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Markets Quiet, US To Reopen Post-Holiday

By CMC Markets (David Madden)Stock MarketsSep 08, 2020 06:44
uk.investing.com/analysis/markets-quiet-us-to-reopen-postholiday-200446346
Markets Quiet, US To Reopen Post-Holiday
By CMC Markets (David Madden)   |  Sep 08, 2020 06:44
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European stock markets posted strong gains yesterday even though uncertainty increased with respect to the UK-EU trade situation.

On Sunday, Boris Johnson said that if the UK hasn’t agreed a free trade deal with the EU by 15 October, it would make sense to stop carrying on with the talks. Negotiations between the two sides will restart today, and the British have made it clear they are willing to walk away without a deal if necessary, so the ante has been upped. Mr Johnson is content to trade with the EU on basic WTO terms from January, if a satisfactory deal is not brokered.

Despite the tick up in trade rhetoric, equities in Europe enjoyed a bullish run yesterday. The FTSE 100, outperformed as it gained 2.39%. The DAX 30 rallied just over 2%, and the CAC 40 and the FTSEMIB closed up 1.79%. Equity markets were not spooked by the tough political talk, but sterling did come under pressure. In fact, the slide in the pound helped the FTSE 100 outstrip is continental counterparts. It has often been cited that the FTSE 250 is more sensitive to the British economy than the FTSE 100, but even the FTSE 250 rallied 1.66%.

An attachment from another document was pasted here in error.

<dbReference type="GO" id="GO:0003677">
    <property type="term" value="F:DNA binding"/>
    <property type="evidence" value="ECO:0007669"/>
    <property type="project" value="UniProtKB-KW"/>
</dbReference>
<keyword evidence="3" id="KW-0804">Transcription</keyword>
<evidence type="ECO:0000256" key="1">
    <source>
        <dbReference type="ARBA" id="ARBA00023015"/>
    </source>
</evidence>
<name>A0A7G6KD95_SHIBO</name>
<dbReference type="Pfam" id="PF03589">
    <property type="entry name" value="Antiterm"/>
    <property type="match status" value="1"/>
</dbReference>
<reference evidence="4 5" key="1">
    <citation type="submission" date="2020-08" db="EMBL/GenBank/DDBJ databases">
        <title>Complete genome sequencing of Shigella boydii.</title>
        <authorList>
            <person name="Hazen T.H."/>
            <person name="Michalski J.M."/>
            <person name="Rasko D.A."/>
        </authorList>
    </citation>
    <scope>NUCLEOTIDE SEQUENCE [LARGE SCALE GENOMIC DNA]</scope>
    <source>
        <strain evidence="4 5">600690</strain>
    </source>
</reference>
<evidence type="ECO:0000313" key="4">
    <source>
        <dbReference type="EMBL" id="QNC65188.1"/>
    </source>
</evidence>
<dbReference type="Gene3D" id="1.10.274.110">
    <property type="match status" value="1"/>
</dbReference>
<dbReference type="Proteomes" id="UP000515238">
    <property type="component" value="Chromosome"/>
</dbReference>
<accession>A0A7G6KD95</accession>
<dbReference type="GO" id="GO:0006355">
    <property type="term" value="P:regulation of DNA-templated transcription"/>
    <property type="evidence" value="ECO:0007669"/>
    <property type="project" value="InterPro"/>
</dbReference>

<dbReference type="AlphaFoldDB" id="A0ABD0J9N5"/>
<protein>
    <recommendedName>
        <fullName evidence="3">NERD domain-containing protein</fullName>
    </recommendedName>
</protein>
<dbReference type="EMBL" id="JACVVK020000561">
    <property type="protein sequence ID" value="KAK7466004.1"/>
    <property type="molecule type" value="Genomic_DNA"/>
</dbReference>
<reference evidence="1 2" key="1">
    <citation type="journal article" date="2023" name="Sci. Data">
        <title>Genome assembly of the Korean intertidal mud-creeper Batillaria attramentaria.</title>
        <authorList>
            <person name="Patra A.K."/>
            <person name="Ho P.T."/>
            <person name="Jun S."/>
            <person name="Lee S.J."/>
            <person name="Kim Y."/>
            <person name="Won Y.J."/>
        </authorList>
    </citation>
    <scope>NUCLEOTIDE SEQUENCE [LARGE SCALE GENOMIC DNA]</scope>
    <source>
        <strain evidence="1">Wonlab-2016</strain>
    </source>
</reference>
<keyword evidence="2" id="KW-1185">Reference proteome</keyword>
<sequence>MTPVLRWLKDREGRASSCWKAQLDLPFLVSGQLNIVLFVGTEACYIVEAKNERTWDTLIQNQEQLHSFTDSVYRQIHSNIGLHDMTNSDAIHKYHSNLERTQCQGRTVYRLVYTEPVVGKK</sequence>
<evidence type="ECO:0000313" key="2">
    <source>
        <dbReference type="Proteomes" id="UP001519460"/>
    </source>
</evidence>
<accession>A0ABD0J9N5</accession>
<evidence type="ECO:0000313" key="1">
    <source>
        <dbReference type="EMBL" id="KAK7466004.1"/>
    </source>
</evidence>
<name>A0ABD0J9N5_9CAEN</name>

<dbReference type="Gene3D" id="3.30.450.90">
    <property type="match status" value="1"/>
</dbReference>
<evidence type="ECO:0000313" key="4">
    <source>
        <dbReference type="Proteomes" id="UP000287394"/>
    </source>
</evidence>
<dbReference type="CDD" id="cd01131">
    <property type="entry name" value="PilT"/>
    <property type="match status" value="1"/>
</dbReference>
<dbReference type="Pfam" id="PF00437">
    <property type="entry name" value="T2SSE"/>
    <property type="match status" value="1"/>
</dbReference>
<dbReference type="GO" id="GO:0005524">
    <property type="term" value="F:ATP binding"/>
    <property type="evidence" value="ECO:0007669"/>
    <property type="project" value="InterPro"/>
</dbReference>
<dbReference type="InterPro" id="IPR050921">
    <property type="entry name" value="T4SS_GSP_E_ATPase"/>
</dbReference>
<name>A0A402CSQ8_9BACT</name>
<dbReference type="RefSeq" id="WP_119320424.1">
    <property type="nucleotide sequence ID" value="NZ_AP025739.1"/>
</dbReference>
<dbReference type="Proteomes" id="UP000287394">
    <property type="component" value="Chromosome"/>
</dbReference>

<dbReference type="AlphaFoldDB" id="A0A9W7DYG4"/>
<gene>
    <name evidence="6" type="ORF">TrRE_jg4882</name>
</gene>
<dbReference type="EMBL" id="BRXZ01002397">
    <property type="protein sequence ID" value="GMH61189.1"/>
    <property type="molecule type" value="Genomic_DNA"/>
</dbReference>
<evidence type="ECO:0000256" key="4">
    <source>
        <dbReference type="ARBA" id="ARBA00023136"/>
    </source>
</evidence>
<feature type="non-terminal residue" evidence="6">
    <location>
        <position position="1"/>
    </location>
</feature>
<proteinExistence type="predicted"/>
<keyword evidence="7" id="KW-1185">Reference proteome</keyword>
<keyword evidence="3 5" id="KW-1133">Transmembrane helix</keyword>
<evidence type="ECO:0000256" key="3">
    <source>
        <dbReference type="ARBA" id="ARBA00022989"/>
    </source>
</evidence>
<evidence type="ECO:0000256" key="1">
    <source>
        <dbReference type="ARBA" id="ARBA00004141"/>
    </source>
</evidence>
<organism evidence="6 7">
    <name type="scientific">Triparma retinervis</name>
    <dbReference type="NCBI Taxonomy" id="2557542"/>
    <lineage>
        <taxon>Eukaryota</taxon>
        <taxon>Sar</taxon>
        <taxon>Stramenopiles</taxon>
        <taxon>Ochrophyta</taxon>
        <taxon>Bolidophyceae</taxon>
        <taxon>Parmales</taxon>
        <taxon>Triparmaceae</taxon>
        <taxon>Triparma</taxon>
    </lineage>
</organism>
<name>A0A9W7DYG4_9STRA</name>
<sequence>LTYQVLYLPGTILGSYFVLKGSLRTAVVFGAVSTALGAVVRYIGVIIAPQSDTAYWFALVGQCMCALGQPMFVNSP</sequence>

US stock markets were closed yesterday as it was Labour Day. In a way that probably helped European stock markets as the aggressive moves seen in US tech stocks at the back end of last week influenced the markets over here. The US tech sector will be in focus today as it has been very volatile recently. Tesla (NASDAQ:TSLA) was not admitted to the S&P 500 in the reshuffle that took place after the close of business on Friday.

The Japanese GDP reading for the second quarter, on a quarterly basis, was revised to -7.9% from -7.8%. Private consumption was revised to -7.9%, from -8.2%. The Nikkei 225 is up on the day, while stocks in Hong Kong and mainland China are lower.

China launched a global data security initiative in a bid to reduce tensions with the US. The Beijing administration set out guidelines for Chinese tech firms, which include instruction not to steal data or impair the IT infrastructure of other companies. The Trump administration is putting pressure on Chinese tech firms, and the announcement by the Chinese authorities is aimed at enhancing their image. President Trump is likely to remain sceptical though.

The US is considering a ban on cotton from the Xinjiang region of China due to human rights concerns.

The US dollar index pushed higher yesterday, so it continued on the upward move that has been in place for almost one week. Recently the greenback has had a few unsuccessful attempts at shaking off the wider negative trend that has been in place since May. Should it clear the highs of early August, that would be a significant move, and it could usher in the beginning of a rebound.

Oil suffered yesterday on the back of the news that Saudi Arabia lowered the price of its oil shipments to Asia and the US. The decision to trim the price suggests the Saudi’s were worried about demand slipping. The latest trade data from China showed that imports in August decreased by 2.1%, and that was a decline on the 1.4% fall that was registered in July. China is the largest importer of oil in the world, so the report added to oil bearish move.